Recommended: On the Beach, The Day After

Flogging Molly is at the Boulder Theater with Anti-Flag on March 12 (Photo by Tim Van Schmidt)

Tim Van Schmidt


The Ukraine-Russia war has been going on now for a full bloody year. The Doomsday Clock has moved closer to midnight than it has ever been. Here are some reviews of a couple of movies that face up to the most terrible fear that has come from modern conflict — nuclear war.

“On the Beach”: This 1959 movie — released three years before the Cuban Missile Crisis — does not so much show the physical devastation of nuclear war as the mental devastation that follows far from ground zero. The war happens in the northern hemisphere, but the creep of radiation is destined to ravage the south.

On the Beach

The movie begins as an American submarine makes its way to Australia after escaping the widespread destruction in the north — apparently, they are the only ones who make it out alive.

While things are still sunny and appear somewhat normal in Australia, despite shortages of basic supplies, the approaching radiation hangs heavy over everybody. Some people drink to excess, some stubbornly deny the situation, some go fishing, and some even desperately fall in love. But everybody is doomed.

The Day After

The most gripping sequence in the movie is when Fred Astaire’s character enters the final Grand Prix road race in Australia. It is literally a race to the absolute finish. It comes off a lot like the crazy vehicle mania of the “Mad Max” movies (also post-apocalyptic tales) with cars crashing and flaming out, killing the participants, leaving only one vehicle blasting across the finish line. It is a bitter victory.

When the radiation finally reaches Australia, it’s clear there really are no victories

“The Day After”: There is a scary coincidence between this movie and the present. The nuclear war here occurs during a conflict between the Soviet Union and NATO forces. In this case, the Eastern Bloc occupies West Berlin, then a Western-controlled stronghold surrounded by Communist territory. Things go from bad to worse, and it escalates into the ultimate horror.

Christone Kingfish Ingram plays dynamic blues at Union Colony Civic Center in Greeley on March 4 (Photo by Tim Van Schmidt)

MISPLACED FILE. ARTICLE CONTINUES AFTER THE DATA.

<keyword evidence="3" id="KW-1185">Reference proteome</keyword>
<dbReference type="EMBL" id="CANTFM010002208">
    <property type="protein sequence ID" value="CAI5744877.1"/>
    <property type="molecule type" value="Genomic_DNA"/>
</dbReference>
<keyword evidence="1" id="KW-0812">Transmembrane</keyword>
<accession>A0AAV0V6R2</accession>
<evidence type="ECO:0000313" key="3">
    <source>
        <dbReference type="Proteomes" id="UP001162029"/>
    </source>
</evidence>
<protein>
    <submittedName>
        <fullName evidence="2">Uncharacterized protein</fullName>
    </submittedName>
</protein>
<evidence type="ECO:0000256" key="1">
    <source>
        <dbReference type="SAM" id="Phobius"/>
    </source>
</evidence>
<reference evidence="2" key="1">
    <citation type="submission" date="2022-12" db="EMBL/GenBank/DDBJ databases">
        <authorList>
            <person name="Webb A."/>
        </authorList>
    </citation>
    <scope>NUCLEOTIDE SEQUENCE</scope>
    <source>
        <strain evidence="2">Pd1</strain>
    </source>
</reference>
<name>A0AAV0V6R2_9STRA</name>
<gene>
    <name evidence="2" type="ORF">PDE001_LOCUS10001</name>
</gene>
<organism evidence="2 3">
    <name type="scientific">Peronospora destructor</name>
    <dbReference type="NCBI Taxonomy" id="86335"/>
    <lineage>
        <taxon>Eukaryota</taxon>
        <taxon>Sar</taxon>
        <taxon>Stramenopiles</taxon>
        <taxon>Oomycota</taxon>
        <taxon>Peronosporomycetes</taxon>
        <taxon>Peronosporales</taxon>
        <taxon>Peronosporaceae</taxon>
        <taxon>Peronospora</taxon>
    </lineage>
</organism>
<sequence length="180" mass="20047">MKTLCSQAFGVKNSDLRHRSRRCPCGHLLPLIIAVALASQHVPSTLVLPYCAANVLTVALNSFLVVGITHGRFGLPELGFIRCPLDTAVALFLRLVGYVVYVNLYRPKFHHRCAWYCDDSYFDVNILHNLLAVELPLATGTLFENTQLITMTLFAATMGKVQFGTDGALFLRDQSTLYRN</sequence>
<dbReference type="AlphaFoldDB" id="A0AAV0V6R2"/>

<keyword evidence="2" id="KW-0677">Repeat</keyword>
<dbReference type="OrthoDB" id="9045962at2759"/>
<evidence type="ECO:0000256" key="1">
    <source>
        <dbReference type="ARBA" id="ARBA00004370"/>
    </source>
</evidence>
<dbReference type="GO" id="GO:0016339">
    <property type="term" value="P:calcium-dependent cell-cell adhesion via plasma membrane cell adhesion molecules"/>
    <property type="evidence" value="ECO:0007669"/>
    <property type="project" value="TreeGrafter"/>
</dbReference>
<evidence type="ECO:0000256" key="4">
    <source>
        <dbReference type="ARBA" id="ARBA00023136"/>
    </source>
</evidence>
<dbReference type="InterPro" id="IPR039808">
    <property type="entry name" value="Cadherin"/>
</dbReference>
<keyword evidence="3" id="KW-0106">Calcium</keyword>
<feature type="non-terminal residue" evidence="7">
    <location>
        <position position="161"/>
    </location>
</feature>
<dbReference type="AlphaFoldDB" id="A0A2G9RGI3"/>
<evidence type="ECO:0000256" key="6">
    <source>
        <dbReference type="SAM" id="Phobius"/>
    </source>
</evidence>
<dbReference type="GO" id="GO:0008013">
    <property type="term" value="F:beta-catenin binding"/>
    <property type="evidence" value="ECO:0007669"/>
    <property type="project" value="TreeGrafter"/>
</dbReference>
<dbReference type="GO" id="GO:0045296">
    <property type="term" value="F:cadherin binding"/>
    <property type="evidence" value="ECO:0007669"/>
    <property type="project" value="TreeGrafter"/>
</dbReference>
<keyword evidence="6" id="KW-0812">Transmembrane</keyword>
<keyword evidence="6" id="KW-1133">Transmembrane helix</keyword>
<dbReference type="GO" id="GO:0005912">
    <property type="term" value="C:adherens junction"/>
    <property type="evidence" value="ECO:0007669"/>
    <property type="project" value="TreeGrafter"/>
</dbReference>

But like “On the Beach”, the movie action happens many thousands of miles away from the actual conflict — in Kansas. The story starts out with the everyday activities of several characters, but the news gets worse as the hours roll on.

While everybody in the Midwest is stunned by the start the war, on edge by the fear of what could and does happen, one character asks out loud how bad it could be when they are living “in the middle of nowhere”. A young John Lithgow answers simply: “There is no middle of nowhere”, pointing out that there are Minuteman missile silos all over the region — each one is not only a weapon, but also a target.

Infamous Stringdusters play Washington’s on March 4 (Photo by Tim Van Schmidt)

“The Day After” does not pull any punches when the missiles start flying — everything turns into a blazing inferno, people disintegrated in a second. Once it’s “over” it is the sad duty of the survivors to pick up the pieces of what’s left of civilization as radiation sickness overwhelms them.

When “The Day After” — one of the most watched TV movies in history — came out, the threat of nuclear war, thanks to the proliferation of these horrible weapons, was a most urgent issue. Thanks to the current conflict in Ukraine, it still should be.

Black Violin performs at the Paramount Theatre in Denver on March 16 (Photo by Tim Van Schmidt)

At the end of “On the Beach”, with the streets empty and people extinct, a banner still flaps in the breeze that reads: “There is still time”. It remains a poignant message today.

Check out “Time Capsules by Tim Van Schmidt” on YouTube.

Damian Marley joins brothers Ziggy, Stephen, Julian and Ky-mani at Red Rocks on April 19 and 20 (Photo by Tim Van Schmidt)

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